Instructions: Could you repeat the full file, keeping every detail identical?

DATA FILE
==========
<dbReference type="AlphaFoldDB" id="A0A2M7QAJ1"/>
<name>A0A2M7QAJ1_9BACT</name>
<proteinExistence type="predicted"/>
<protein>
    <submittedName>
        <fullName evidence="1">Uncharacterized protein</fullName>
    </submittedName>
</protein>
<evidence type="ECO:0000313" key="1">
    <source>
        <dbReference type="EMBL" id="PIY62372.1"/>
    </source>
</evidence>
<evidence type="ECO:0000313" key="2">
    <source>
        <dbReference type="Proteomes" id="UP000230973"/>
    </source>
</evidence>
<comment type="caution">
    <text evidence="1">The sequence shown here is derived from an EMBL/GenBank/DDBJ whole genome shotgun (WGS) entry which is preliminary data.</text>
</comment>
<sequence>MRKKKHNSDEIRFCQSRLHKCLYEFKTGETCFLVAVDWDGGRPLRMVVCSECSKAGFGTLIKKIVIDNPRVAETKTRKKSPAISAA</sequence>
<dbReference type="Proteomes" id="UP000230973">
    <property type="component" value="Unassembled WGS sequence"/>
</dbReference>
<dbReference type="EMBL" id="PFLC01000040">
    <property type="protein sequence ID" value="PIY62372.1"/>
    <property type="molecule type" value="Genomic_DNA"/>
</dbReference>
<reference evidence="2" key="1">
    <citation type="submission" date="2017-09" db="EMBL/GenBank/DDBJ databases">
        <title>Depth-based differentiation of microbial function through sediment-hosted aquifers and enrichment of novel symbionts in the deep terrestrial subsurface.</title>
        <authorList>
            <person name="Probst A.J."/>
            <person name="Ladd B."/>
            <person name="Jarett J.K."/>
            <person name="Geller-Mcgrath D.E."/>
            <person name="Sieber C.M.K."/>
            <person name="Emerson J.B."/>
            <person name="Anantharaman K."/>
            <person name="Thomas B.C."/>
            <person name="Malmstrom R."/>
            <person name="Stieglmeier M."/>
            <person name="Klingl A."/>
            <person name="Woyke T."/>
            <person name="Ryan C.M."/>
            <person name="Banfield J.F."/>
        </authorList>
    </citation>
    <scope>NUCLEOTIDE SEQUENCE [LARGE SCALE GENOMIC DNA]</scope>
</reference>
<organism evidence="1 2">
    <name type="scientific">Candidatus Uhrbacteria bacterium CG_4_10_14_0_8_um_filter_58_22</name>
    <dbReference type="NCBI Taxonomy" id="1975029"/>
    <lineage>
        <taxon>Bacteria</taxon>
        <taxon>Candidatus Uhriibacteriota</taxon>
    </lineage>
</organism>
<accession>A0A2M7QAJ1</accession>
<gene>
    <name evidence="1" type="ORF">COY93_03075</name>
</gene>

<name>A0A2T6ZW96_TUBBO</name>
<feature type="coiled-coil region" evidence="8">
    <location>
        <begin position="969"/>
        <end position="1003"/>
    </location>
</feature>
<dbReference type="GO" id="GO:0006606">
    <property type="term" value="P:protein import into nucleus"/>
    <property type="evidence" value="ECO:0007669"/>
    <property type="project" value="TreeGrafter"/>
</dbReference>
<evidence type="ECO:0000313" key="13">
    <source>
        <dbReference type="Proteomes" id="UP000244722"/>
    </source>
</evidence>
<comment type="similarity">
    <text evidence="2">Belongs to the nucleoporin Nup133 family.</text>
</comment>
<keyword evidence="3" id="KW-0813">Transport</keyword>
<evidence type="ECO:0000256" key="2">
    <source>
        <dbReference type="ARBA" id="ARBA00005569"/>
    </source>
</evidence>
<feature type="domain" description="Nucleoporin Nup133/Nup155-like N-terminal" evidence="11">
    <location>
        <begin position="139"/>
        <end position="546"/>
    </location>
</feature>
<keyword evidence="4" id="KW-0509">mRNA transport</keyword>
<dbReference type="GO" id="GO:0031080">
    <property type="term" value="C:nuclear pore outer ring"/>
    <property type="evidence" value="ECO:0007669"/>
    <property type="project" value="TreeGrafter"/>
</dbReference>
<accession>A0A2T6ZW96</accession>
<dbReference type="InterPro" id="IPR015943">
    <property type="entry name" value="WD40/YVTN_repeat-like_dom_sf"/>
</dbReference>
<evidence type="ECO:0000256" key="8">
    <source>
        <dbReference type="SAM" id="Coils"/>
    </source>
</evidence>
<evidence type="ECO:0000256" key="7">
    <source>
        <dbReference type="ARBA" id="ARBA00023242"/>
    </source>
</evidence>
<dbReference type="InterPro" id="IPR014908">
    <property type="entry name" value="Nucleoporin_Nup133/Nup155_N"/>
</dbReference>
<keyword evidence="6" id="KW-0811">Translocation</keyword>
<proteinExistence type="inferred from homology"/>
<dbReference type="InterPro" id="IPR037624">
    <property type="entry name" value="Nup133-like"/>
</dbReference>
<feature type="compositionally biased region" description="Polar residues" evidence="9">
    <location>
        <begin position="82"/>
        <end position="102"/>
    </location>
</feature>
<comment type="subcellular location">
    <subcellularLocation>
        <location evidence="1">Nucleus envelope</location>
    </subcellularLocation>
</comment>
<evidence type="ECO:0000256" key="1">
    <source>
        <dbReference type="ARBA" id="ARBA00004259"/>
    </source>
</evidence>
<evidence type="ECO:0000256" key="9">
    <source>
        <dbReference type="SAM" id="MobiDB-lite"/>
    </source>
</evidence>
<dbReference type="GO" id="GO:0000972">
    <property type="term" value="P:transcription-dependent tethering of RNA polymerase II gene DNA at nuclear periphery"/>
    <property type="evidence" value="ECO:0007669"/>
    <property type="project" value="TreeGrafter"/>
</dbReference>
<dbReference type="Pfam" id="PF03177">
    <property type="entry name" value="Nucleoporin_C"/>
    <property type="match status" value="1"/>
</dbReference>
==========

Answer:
<dbReference type="AlphaFoldDB" id="A0A2M7QAJ1"/>
<name>A0A2M7QAJ1_9BACT</name>
<proteinExistence type="predicted"/>
<protein>
    <submittedName>
        <fullName evidence="1">Uncharacterized protein</fullName>
    </submittedName>
</protein>
<evidence type="ECO:0000313" key="1">
    <source>
        <dbReference type="EMBL" id="PIY62372.1"/>
    </source>
</evidence>
<evidence type="ECO:0000313" key="2">
    <source>
        <dbReference type="Proteomes" id="UP000230973"/>
    </source>
</evidence>
<comment type="caution">
    <text evidence="1">The sequence shown here is derived from an EMBL/GenBank/DDBJ whole genome shotgun (WGS) entry which is preliminary data.</text>
</comment>
<sequence>MRKKKHNSDEIRFCQSRLHKCLYEFKTGETCFLVAVDWDGGRPLRMVVCSECSKAGFGTLIKKIVIDNPRVAETKTRKKSPAISAA</sequence>
<dbReference type="Proteomes" id="UP000230973">
    <property type="component" value="Unassembled WGS sequence"/>
</dbReference>
<dbReference type="EMBL" id="PFLC01000040">
    <property type="protein sequence ID" value="PIY62372.1"/>
    <property type="molecule type" value="Genomic_DNA"/>
</dbReference>
<reference evidence="2" key="1">
    <citation type="submission" date="2017-09" db="EMBL/GenBank/DDBJ databases">
        <title>Depth-based differentiation of microbial function through sediment-hosted aquifers and enrichment of novel symbionts in the deep terrestrial subsurface.</title>
        <authorList>
            <person name="Probst A.J."/>
            <person name="Ladd B."/>
            <person name="Jarett J.K."/>
            <person name="Geller-Mcgrath D.E."/>
            <person name="Sieber C.M.K."/>
            <person name="Emerson J.B."/>
            <person name="Anantharaman K."/>
            <person name="Thomas B.C."/>
            <person name="Malmstrom R."/>
            <person name="Stieglmeier M."/>
            <person name="Klingl A."/>
            <person name="Woyke T."/>
            <person name="Ryan C.M."/>
            <person name="Banfield J.F."/>
        </authorList>
    </citation>
    <scope>NUCLEOTIDE SEQUENCE [LARGE SCALE GENOMIC DNA]</scope>
</reference>
<organism evidence="1 2">
    <name type="scientific">Candidatus Uhrbacteria bacterium CG_4_10_14_0_8_um_filter_58_22</name>
    <dbReference type="NCBI Taxonomy" id="1975029"/>
    <lineage>
        <taxon>Bacteria</taxon>
        <taxon>Candidatus Uhriibacteriota</taxon>
    </lineage>
</organism>
<accession>A0A2M7QAJ1</accession>
<gene>
    <name evidence="1" type="ORF">COY93_03075</name>
</gene>

<name>A0A2T6ZW96_TUBBO</name>
<feature type="coiled-coil region" evidence="8">
    <location>
        <begin position="969"/>
        <end position="1003"/>
    </location>
</feature>
<dbReference type="GO" id="GO:0006606">
    <property type="term" value="P:protein import into nucleus"/>
    <property type="evidence" value="ECO:0007669"/>
    <property type="project" value="TreeGrafter"/>
</dbReference>
<evidence type="ECO:0000313" key="13">
    <source>
        <dbReference type="Proteomes" id="UP000244722"/>
    </source>
</evidence>
<comment type="similarity">
    <text evidence="2">Belongs to the nucleoporin Nup133 family.</text>
</comment>
<keyword evidence="3" id="KW-0813">Transport</keyword>
<evidence type="ECO:0000256" key="2">
    <source>
        <dbReference type="ARBA" id="ARBA00005569"/>
    </source>
</evidence>
<feature type="domain" description="Nucleoporin Nup133/Nup155-like N-terminal" evidence="11">
    <location>
        <begin position="139"/>
        <end position="546"/>
    </location>
</feature>
<keyword evidence="4" id="KW-0509">mRNA transport</keyword>
<dbReference type="GO" id="GO:0031080">
    <property type="term" value="C:nuclear pore outer ring"/>
    <property type="evidence" value="ECO:0007669"/>
    <property type="project" value="TreeGrafter"/>
</dbReference>
<accession>A0A2T6ZW96</accession>
<dbReference type="InterPro" id="IPR015943">
    <property type="entry name" value="WD40/YVTN_repeat-like_dom_sf"/>
</dbReference>
<evidence type="ECO:0000256" key="8">
    <source>
        <dbReference type="SAM" id="Coils"/>
    </source>
</evidence>
<evidence type="ECO:0000256" key="7">
    <source>
        <dbReference type="ARBA" id="ARBA00023242"/>
    </source>
</evidence>
<dbReference type="InterPro" id="IPR014908">
    <property type="entry name" value="Nucleoporin_Nup133/Nup155_N"/>
</dbReference>
<keyword evidence="6" id="KW-0811">Translocation</keyword>
<proteinExistence type="inferred from homology"/>
<dbReference type="InterPro" id="IPR037624">
    <property type="entry name" value="Nup133-like"/>
</dbReference>
<feature type="compositionally biased region" description="Polar residues" evidence="9">
    <location>
        <begin position="82"/>
        <end position="102"/>
    </location>
</feature>
<comment type="subcellular location">
    <subcellularLocation>
        <location evidence="1">Nucleus envelope</location>
    </subcellularLocation>
</comment>
<evidence type="ECO:0000256" key="1">
    <source>
        <dbReference type="ARBA" id="ARBA00004259"/>
    </source>
</evidence>
<evidence type="ECO:0000256" key="9">
    <source>
        <dbReference type="SAM" id="MobiDB-lite"/>
    </source>
</evidence>
<dbReference type="GO" id="GO:0000972">
    <property type="term" value="P:transcription-dependent tethering of RNA polymerase II gene DNA at nuclear periphery"/>
    <property type="evidence" value="ECO:0007669"/>
    <property type="project" value="TreeGrafter"/>
</dbReference>
<dbReference type="Pfam" id="PF03177">
    <property type="entry name" value="Nucleoporin_C"/>
    <property type="match status" value="1"/>
</dbReference>